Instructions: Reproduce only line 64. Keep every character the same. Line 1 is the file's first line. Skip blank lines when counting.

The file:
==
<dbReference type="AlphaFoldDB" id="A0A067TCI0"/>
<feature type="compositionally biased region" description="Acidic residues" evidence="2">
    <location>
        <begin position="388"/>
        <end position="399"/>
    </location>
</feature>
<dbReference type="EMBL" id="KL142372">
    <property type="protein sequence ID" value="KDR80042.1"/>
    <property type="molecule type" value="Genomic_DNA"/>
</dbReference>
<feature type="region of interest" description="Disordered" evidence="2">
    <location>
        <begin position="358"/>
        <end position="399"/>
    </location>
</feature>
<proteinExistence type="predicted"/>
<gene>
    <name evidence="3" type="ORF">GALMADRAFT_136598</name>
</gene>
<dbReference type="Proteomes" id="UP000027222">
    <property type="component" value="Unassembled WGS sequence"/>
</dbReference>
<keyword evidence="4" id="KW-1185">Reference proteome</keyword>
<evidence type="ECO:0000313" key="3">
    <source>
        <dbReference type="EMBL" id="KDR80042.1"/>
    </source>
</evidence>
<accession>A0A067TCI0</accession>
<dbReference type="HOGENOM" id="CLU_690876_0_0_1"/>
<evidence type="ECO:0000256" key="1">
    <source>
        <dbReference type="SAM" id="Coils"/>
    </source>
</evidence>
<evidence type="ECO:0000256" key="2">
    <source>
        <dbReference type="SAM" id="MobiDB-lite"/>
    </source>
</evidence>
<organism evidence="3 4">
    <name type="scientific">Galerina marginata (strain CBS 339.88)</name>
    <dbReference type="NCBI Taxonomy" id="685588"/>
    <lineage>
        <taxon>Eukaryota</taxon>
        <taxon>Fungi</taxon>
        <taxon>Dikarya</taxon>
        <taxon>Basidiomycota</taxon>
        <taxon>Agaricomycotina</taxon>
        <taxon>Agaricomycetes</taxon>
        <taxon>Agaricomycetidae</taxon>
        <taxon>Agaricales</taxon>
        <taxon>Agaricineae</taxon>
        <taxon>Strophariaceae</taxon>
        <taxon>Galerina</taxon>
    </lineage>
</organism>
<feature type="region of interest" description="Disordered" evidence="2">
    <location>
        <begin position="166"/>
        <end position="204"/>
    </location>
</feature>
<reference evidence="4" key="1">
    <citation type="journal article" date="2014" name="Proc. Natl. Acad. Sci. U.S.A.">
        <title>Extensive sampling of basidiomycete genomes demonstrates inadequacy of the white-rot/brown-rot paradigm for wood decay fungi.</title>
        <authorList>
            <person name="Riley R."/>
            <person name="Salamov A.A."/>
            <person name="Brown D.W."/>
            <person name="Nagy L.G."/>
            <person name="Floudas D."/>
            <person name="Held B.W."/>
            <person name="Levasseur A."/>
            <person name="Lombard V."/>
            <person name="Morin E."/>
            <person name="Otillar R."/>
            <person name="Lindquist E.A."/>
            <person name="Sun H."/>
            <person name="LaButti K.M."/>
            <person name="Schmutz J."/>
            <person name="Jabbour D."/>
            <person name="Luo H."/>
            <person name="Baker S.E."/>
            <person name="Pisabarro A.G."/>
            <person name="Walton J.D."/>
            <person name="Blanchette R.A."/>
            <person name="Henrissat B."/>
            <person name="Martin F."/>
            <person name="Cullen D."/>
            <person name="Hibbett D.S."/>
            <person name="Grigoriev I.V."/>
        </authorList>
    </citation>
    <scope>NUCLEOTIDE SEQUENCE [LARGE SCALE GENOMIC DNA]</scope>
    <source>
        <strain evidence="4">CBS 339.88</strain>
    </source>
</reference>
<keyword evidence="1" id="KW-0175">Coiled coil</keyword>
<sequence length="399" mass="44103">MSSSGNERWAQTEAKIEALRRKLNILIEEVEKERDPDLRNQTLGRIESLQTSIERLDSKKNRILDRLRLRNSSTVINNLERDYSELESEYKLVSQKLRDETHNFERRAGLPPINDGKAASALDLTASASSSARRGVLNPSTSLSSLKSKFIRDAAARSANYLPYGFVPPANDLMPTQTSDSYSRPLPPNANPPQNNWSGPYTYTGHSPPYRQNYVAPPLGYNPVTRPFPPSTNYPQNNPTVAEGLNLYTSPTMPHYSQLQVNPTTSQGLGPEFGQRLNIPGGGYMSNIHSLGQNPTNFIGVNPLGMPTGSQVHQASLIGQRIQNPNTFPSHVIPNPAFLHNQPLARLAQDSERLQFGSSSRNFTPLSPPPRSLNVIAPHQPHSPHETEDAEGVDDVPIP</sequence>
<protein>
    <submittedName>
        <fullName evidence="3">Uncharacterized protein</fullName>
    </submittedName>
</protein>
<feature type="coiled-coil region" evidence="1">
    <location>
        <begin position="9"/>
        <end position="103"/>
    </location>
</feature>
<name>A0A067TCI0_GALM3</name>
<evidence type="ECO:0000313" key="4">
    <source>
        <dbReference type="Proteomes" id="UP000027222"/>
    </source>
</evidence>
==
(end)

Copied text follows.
    </location>